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Latest Reactive oxygen species Stories

2012-05-28 05:35:49

(Ivanhoe Newswire) -- A new study shows that oxidative stress may put obese patients at an increased risk of developing kidney damage after heart surgery. Oxidative stress generates harmful unstable reactive oxygen molecules. The study is appearing in the upcoming issue of the Journal of the American Society of Nephrology (JASN). More studies are needed to see if effective antioxidants can help reduce the risk. Acute kidney injury (AKI) affects 5% to 30% of heart surgery patients. AKI is...

2012-04-10 13:50:29

According to new study published in the Journal of Alzheimer's Disease Alzheimer's disease (AD) is now the sixth leading cause of death among Americans, affecting nearly 1 in 8 people over the age of 65. There is currently no treatment that alters the course of this disease. However, an increasing amount of evidence suggests that changes in the way the body handles iron and other metals like copper and zinc may start years before the onset of AD symptoms. A new study shows that reducing...

2012-04-10 12:25:54

According to new study published in the Journal of Alzheimer´s Disease Alzheimer´s disease (AD) is now the sixth leading cause of death among Americans, affecting nearly 1 in 8 people over the age of 65. There is currently no treatment that alters the course of this disease. However, an increasing amount of evidence suggests that changes in the way the body handles iron and other metals like copper and zinc may start years before the onset of AD symptoms. A new study shows that...

2012-02-02 22:41:13

Scientists at the University Medical Center in Mainz prove multiple DNA repair defect in monocytes Scientists working with Professor Bernd Kaina of the Institute of Toxicology at the Medical Center of Johannes Gutenberg University Mainz have demonstrated for the first time that certain cells circulating in human blood — so-called monocytes — are extremely sensitive to reactive oxygen species (ROS). They were also able to clarify the reason for this: ROS are aggressive forms of...

2012-01-17 13:24:51

Scientists at the University of York have made a significant step forward in isolating the cause of Parkinson's disease in younger adults. Research by a team in the University´s Department of Biology found evidence that movement disorders, including tremor and slowness of movement (bradykinesia), associated with Parkinson´s disease (PD) may be due to a defect in energy production in the nervous system. The advance may help to identify young adults who may be susceptible to the...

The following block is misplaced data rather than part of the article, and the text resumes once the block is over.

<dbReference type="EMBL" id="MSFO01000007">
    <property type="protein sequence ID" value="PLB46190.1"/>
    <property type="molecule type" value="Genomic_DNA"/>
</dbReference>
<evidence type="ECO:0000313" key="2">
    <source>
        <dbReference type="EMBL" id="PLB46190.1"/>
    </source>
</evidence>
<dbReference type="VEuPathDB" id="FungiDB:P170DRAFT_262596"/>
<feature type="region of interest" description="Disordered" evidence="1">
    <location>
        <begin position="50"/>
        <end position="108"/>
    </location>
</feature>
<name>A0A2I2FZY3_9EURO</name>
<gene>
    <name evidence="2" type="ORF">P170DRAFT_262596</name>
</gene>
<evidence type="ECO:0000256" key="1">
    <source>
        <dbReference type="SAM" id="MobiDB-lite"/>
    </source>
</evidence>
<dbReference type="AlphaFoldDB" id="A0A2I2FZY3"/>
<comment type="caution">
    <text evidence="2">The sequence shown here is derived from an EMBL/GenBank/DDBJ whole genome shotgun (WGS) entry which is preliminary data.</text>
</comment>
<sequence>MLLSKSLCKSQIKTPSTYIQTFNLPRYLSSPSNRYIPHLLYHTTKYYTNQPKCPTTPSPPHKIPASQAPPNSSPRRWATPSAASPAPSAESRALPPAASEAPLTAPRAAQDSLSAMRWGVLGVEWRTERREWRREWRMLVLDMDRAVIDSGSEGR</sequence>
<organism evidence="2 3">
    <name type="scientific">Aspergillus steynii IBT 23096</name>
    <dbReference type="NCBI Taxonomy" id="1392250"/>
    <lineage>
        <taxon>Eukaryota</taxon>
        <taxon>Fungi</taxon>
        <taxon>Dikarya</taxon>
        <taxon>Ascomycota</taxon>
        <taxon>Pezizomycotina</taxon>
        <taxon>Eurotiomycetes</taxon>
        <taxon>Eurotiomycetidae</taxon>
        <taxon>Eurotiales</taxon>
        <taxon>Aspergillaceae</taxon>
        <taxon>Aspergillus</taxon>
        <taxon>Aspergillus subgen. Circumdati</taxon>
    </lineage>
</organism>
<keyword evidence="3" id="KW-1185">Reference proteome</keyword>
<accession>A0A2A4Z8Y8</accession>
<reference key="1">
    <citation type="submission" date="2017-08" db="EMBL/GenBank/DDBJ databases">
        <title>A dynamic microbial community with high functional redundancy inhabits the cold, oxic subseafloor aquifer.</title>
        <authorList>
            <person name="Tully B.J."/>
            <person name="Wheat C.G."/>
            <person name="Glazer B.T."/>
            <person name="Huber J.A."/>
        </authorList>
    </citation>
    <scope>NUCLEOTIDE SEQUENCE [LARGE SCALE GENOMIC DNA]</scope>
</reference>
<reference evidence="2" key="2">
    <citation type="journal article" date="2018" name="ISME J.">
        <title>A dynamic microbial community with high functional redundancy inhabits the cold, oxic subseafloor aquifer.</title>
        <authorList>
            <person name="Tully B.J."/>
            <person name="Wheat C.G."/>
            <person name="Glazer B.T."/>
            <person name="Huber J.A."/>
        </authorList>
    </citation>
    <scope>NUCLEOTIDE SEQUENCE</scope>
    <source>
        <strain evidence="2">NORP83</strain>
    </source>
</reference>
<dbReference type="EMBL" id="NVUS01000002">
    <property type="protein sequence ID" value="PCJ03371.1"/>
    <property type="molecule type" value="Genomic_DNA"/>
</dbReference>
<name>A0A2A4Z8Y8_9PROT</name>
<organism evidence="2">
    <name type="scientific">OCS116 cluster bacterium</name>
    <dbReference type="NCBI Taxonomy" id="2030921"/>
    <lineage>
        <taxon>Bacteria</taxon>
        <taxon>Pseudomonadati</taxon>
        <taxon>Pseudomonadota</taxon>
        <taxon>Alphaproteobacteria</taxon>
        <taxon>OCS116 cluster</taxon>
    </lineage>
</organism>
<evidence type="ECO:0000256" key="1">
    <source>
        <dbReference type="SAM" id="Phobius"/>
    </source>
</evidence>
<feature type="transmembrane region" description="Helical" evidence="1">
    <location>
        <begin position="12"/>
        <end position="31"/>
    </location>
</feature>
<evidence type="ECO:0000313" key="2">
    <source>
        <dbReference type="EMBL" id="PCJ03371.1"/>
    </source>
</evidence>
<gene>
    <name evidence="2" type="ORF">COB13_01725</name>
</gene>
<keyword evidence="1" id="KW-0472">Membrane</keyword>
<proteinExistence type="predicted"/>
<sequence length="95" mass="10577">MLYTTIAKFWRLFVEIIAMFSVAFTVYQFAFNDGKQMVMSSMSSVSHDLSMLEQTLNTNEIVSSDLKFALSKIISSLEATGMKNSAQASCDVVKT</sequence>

2011-12-20 18:12:13

It's rubbed on the skin to reduce signs of aging and consumed by athletes to improve endurance but scientists now have the first evidence of one of vitamin E's normal body functions. The powerful antioxidant found in most foods helps repair tears in the plasma membranes that protect cells from outside forces and screen what enters and exits, Georgia Health Sciences University researchers report in the journal Nature Communications. Everyday activities such as eating and exercise can...

2011-12-14 12:06:01

When you cut an apple and leave it out, it turns brown. Squeeze the apple with lemon juice, an antioxidant, and the process slows down. Simply put, that same "browning" process-known as oxidative stress-happens in the brain as Alzheimer's disease sets in. The underlying cause is believed to be improper processing of a protein associated with the creation of free radicals that cause oxidative stress. Now, a study by researchers in the University of Georgia College of Pharmacy has shown...

2011-12-12 12:08:56

For years, science has generally considered the phosphorylation of proteins -- the insertion of a phosphorous group into a protein that turns it on or off -- as perhaps the factor regulating a range of cellular processes from cell metabolism to programmed cell death. Now, scientists from the Florida campus of The Scripps Research Institute have identified the importance of a novel protein-regulating mechanism -- called sulfenylation -- that is similar to phosphorylation and may, in fact, open...

2011-12-02 01:13:30

A diametric shift in the levels of two proteins involved in folding, moving and cutting other proteins enables accumulation of the destructive brain plaque found in Alzheimer's disease, researchers report. VPS35 is a protein that folds others into specific positions to unleash their functions. When levels are reduced as they are in aging, it unleashes the normally dormant BACE1, a protein responsible for beta amyloid plaque production, Georgia Health Sciences University researchers report...


Word of the Day
grass-comber
  • A landsman who is making his first voyage at sea; a novice who enters naval service from rural life.
According to the OED, a grass-comber is also 'a sailor's term for one who has been a farm-labourer.'